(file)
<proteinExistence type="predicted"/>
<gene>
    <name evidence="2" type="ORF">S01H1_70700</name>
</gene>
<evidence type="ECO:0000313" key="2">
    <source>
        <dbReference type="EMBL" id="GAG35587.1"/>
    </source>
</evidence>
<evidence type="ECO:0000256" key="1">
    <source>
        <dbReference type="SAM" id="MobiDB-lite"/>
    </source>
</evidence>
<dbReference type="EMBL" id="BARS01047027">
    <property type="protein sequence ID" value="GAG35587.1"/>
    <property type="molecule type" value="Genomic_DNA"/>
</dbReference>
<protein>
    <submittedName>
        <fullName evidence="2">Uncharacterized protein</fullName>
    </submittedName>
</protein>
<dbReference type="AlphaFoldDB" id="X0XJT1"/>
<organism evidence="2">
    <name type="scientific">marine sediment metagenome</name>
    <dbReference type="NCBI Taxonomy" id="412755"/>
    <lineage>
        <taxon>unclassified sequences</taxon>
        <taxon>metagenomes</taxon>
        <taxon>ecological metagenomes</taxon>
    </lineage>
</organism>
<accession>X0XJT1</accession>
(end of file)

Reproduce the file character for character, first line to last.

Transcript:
<proteinExistence type="predicted"/>
<gene>
    <name evidence="2" type="ORF">S01H1_70700</name>
</gene>
<evidence type="ECO:0000313" key="2">
    <source>
        <dbReference type="EMBL" id="GAG35587.1"/>
    </source>
</evidence>
<evidence type="ECO:0000256" key="1">
    <source>
        <dbReference type="SAM" id="MobiDB-lite"/>
    </source>
</evidence>
<dbReference type="EMBL" id="BARS01047027">
    <property type="protein sequence ID" value="GAG35587.1"/>
    <property type="molecule type" value="Genomic_DNA"/>
</dbReference>
<protein>
    <submittedName>
        <fullName evidence="2">Uncharacterized protein</fullName>
    </submittedName>
</protein>
<dbReference type="AlphaFoldDB" id="X0XJT1"/>
<organism evidence="2">
    <name type="scientific">marine sediment metagenome</name>
    <dbReference type="NCBI Taxonomy" id="412755"/>
    <lineage>
        <taxon>unclassified sequences</taxon>
        <taxon>metagenomes</taxon>
        <taxon>ecological metagenomes</taxon>
    </lineage>
</organism>
<accession>X0XJT1</accession>